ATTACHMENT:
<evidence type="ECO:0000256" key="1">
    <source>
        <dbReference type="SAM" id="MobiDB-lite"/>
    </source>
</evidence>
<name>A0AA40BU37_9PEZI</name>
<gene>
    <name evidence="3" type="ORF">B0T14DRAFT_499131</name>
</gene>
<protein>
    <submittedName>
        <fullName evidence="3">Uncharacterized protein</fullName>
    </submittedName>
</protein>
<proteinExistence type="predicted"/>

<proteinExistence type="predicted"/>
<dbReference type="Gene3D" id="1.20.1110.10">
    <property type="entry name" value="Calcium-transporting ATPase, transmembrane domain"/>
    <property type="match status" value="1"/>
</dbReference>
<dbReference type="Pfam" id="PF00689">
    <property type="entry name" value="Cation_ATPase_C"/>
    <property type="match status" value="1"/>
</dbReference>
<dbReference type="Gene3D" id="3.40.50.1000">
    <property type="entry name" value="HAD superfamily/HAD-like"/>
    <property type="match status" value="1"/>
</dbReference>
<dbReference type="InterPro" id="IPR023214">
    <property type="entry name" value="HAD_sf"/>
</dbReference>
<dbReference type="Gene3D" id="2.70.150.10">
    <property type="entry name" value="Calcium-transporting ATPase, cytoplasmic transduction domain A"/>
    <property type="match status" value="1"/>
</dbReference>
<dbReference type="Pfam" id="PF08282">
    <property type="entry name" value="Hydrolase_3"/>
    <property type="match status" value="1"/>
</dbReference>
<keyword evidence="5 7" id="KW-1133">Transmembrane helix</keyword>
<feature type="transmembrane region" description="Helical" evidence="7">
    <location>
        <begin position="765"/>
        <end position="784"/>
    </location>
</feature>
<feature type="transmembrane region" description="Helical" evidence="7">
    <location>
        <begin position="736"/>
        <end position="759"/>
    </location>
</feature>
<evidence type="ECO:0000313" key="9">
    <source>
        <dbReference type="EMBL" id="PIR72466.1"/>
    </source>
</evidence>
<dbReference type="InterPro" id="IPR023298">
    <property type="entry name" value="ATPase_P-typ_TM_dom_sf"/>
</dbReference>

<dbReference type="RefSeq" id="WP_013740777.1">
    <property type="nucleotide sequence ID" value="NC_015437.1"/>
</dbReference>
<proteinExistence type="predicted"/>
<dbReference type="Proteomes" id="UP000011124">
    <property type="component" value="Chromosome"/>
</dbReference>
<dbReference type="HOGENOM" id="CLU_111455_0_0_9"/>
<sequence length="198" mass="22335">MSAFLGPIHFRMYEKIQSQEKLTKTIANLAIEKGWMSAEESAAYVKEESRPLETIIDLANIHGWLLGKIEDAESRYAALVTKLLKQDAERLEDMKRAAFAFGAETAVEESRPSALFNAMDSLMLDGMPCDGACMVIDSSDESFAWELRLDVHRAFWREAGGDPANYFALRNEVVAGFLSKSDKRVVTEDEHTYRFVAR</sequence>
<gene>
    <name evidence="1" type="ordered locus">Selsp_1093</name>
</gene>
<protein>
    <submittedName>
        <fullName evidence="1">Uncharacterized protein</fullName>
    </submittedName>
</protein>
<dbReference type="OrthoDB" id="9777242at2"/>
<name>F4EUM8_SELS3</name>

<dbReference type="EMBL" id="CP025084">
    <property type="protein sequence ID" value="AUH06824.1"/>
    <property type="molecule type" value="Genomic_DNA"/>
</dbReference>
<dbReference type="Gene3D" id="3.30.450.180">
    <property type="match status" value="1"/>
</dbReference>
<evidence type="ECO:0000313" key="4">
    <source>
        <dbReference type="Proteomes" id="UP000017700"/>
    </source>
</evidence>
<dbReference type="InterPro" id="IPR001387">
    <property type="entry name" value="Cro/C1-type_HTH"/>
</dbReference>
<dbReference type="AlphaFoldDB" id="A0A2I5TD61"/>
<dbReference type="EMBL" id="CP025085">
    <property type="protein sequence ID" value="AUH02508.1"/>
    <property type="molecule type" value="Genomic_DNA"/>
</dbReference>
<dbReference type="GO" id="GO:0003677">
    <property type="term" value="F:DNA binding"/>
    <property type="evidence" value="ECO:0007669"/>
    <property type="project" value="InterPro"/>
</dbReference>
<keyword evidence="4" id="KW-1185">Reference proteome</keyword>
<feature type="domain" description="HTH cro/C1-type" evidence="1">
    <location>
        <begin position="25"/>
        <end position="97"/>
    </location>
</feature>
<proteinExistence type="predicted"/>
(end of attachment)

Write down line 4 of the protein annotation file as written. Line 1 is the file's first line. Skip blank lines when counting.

    </source>